Porteous jokes, but the point is clear: Age can be both an asset and liability. A younger director could be savvy in technology (almost a cliché, but an increasingly critical skill in today’s competitive landscape), while an older director has the historical perspective to know how to weather the next economic downturn and maintain consistent performance. There is also evidence that age and length of service do have some effect on the perspective directors have.

PwC’s 2017 Annual Corporate Directors Survey, which includes more companies than just banks, showed that directors with terms less than five years believed racial diversity to be more important (84 percent), compared to directors with tenures longer than 10 years (65 percent). Newer directors were also less likely to report their board was sufficiently diverse than their longer-termed counterparts by 10 percentage points, 52 percent to 62 percent.

This evidence lends credence to the general conclusions that age and length of service to the board changes perspectives about how a director not only views the business, but the role and performance of the board.

A new voice in the boardroom can change the conversation, bring new ideas and skills to the table, or call out practices that are not optimal for board effectiveness. Directors who have served together for a long time may not see the need for change as clearly,” the PwC study says.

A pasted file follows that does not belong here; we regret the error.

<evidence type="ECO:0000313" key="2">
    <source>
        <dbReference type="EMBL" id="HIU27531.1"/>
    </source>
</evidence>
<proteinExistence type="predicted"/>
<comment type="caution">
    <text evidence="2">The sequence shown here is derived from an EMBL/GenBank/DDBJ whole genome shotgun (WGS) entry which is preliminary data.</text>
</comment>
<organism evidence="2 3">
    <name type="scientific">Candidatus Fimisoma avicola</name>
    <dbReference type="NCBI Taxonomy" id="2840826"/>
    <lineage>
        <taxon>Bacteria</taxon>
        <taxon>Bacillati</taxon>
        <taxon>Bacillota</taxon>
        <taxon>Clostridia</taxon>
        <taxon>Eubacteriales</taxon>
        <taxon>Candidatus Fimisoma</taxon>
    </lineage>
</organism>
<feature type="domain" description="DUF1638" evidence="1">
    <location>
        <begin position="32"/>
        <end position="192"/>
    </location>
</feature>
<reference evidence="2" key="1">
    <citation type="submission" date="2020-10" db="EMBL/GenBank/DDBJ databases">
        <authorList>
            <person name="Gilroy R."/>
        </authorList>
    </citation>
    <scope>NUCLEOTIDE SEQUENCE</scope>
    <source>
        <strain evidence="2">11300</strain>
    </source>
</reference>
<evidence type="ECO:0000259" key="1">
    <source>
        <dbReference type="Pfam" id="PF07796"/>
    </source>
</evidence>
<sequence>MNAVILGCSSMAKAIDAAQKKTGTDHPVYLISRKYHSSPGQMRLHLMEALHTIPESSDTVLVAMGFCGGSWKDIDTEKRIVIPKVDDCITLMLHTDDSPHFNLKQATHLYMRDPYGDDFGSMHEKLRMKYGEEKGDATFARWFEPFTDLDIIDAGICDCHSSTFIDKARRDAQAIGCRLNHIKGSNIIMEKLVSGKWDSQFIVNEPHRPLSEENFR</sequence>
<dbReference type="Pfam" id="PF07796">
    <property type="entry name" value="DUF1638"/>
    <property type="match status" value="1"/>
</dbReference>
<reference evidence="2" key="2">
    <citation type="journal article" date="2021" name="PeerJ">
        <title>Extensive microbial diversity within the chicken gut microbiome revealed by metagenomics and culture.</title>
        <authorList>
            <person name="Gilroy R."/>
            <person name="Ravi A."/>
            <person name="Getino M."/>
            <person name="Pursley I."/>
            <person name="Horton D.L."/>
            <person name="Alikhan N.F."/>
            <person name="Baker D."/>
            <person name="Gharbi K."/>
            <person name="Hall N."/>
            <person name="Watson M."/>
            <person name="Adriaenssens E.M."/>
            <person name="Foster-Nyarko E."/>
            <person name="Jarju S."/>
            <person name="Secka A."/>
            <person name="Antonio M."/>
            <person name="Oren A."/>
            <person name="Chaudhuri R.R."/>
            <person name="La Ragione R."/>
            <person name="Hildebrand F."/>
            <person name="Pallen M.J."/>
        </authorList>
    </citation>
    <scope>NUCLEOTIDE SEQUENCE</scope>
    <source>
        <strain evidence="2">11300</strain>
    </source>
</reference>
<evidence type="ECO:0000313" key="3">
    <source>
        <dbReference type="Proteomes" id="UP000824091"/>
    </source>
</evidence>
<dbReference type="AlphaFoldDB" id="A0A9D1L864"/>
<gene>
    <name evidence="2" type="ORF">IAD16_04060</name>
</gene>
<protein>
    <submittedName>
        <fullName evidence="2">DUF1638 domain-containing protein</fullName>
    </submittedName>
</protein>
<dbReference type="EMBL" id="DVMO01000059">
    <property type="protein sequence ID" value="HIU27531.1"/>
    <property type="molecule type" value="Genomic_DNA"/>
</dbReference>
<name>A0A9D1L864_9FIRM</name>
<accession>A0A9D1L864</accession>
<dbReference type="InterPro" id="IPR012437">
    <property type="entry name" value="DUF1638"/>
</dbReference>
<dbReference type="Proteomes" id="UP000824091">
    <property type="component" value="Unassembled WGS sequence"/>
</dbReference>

Ethnicity and gender diversity have become flash-point discussion topics in terms of board diversity and overall governance issues, reflecting the desire of institutional investors and firms that provide proxy advisory services for more diversity in corporate boards. While age and tenure are often rolled into those discussions and data sets, they are much more of a moving target and challenging to pin down.

“Investors generally look at those things [age and tenure] very differently,” says Courteney Keatinge, director of environmental, social and governance research at Glass Lewis & Co., a global proxy advisory service. She says Glass Lewis, like many others, doesn’t have a strict position on when a board member becomes “too old,” but does expect to see boards evaluating themselves, a process that can be tricky and sensitive, but offers a more accurate reflection of potential skill deficiencies.